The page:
Chinese, just as in English, quotation marks can indicate attribution, doubt, or dismissiveness. And just like in the United States, terrorism is a sensitive issue in China, where disaffected citizens have at times used violence for political ends. In such an environment, employing quotation marks around a highly-politicized word like terrorism can be combustible.
On the evening of March 1, a group of knife-wielding assailants dressed in black burst into a crowded railway station in Kunming, the capital of China’s southwest Yunnan province, and slashed travelers, passersby, and police, killing 29 and injuring 143, including children and the elderly. Police shot dead four assailants at the scene, and say they have captured all the surviving suspects. Eleven hours after the attack, China’s state-run Xinhua News Agency announced that based on evidence found at the crime scene, separatists from the northwest Chinese region of Xinjiang are behind the terrorist attack. (So far, no groups or individuals have claimed responsibility, and Beijing released the name of one alleged perpetrator.)
Following the Xinhua report, many major Western media outlets covering the event, including The New York Times, CNN, Reuters, BBC, and CBC of Canada, used quotation marks around the word “terrorism,” some in the article’s headline, some in the body, and some in both. Chinese Internet users and domestic media were quick to notice this punctuation choice, and a storm of anger against perceived Western bias quickly brewed on Sina Weibo, China’s largest microblogging platform.
While some Weibo users interpreted the quotation marks as attribution to the Chinese government’s official statements, which most Western media outlets usually take with a grain of salt, many detected sympathy with separatist aspirations in Xinjiang, or what one called an “obvious agenda.” Another wrote that some of the articles about the Kunming attacks ended “with the Han Chinese’s invasion of Xinjiang’s religion and culture,” which “turned the carnage of civilians into a political game.” (Xinjiang became part of China in 1949, after Communist troops entered the region.) Tech entrepreneur Luo Yonghao tweeted to his 5.8 million followers that “uniformed thugs indiscriminately killing innocent civilians undoubtedly constitutes terrorism.” He wrote that he had always admired the West, but “cannot stand” the way Western media first reported the Kunming attack.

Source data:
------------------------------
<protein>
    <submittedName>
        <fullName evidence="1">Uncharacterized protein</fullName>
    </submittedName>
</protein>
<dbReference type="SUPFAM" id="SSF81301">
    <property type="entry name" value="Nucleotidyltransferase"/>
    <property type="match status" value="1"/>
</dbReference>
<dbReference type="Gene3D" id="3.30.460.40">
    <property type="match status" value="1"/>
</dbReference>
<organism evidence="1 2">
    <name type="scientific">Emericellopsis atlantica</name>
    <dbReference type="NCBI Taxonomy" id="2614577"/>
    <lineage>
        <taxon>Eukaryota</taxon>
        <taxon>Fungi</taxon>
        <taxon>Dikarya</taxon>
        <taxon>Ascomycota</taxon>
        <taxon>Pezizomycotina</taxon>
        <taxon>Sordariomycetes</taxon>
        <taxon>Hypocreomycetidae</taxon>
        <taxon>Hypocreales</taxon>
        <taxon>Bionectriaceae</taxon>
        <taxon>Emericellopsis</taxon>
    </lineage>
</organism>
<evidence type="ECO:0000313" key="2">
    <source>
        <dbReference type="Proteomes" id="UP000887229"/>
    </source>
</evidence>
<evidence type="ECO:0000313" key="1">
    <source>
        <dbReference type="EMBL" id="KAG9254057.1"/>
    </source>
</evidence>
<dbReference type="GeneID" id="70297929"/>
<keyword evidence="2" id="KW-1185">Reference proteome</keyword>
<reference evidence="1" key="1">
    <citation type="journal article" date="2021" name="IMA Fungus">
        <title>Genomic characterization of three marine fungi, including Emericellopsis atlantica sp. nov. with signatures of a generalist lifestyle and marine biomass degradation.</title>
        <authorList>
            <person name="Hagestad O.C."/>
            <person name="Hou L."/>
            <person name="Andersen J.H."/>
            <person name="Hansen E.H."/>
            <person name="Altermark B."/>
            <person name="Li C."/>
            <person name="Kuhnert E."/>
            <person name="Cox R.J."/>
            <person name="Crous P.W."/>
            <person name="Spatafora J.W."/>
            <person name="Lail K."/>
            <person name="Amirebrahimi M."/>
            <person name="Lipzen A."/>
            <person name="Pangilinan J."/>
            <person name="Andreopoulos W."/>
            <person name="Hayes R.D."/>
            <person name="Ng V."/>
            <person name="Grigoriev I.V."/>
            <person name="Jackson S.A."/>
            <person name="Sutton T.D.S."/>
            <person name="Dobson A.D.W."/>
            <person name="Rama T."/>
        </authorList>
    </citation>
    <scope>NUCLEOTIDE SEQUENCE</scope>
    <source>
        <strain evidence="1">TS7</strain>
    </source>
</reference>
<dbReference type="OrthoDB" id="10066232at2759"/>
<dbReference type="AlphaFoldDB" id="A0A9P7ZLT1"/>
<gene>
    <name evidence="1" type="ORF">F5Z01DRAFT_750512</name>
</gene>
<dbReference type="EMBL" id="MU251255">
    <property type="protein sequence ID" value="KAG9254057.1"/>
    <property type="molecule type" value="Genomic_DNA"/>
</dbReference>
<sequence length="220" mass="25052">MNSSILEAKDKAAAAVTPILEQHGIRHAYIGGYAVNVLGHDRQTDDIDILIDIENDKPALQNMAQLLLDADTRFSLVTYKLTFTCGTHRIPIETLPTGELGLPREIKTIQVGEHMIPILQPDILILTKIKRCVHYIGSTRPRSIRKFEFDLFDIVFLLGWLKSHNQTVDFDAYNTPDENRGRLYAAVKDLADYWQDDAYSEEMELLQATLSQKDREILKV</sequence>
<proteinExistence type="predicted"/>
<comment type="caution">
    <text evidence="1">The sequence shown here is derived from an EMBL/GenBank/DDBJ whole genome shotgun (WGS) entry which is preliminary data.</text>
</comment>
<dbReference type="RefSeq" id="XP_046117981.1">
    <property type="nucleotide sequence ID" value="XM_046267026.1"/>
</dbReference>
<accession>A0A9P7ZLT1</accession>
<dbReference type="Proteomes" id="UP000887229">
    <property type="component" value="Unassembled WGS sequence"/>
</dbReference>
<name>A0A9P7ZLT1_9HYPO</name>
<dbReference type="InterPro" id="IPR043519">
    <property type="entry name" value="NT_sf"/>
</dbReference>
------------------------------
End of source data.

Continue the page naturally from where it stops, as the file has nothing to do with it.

Chinese state media did not sit on the sidelines. The People’s Daily, a Chinese Communist Party mouthpiece, also took to Weibo to demand an explanation from Western media for their “blindness and deafness” and “intentional downplaying of the violence and sympathy toward the assailants.” “China sympathized with the September 11 terrorist attack,” it wrote in a popular tweet. “But some American media harbored double standards regarding the Kunming terrorist attack. Why?”
A post by the official account of the U.S. Embassy in Beijing fueled the outrage. It did not, as many Chinese had hoped, characterize the attack as terrorism, but instead called it a “senseless act of violence.” Almost all of the more than 50,000 comments left on the post accused the U.S. Embassy of a double standard when it comes to violence in China. “If the Kunming attack were a ‘horrific, senseless act of violence,’” the most up-voted comment reads, “then the 9/11 attack in New York City would be a ‘regrettable traffic accident.’” (The United Nations Security Council released a statement late Sunday condemning “in the strongest terms the terrorist attack.”)
Some of the fallout from the embassy’s statement stems from an unfortunate translation. “Senseless violence,” a common diplomatic phrase the Obama administration has also used to describe the 2012 attack on the U.S. Consulate in Benghazi, which killed the U.S. ambassador to Libya, read as “meaningless violence” in Chinese. Many Chinese web users, likely already attuned for signs of disrespect, took that to mean the U.S. sympathized with the assailants. The violence did not serve its supposed purpose, the message seemed to say, but the assailants’ goals could be achieved by some other means.
Perceived bias from Western media has roiled Chinese public opinion before. In the spring of 2008, Western media drew widespread criticism in China over coverage of ethnic clashes in Tibet and Xinjiang that many Chinese believed underplayed violence perpetrated by ethnic minorities. In the run-up to the August 2008 Beijing Olympics, many Chinese seethed against Western coverage of the Olympic torch relay, which often focused on the disruptions of the relay by human rights activists. In early 2008, some young Chinese Internet users set up a website called Anti-CNN to call out what they believed was biased reporting on China and, according to China’s foreign ministry, to reflect grassroots “condemnation” of some Western media’s “distorted and exaggerated” views.
These developments are troubling for U.S. – China relations, but not entirely surprising. In a digital age, it’s relatively easy for wired citizens of one country to peer into the media environment of another. But old-fashioned cultural, political, and linguistic barriers remain. Even — perhaps especially — at times of tragedy, the combination often spurs more pique than understanding.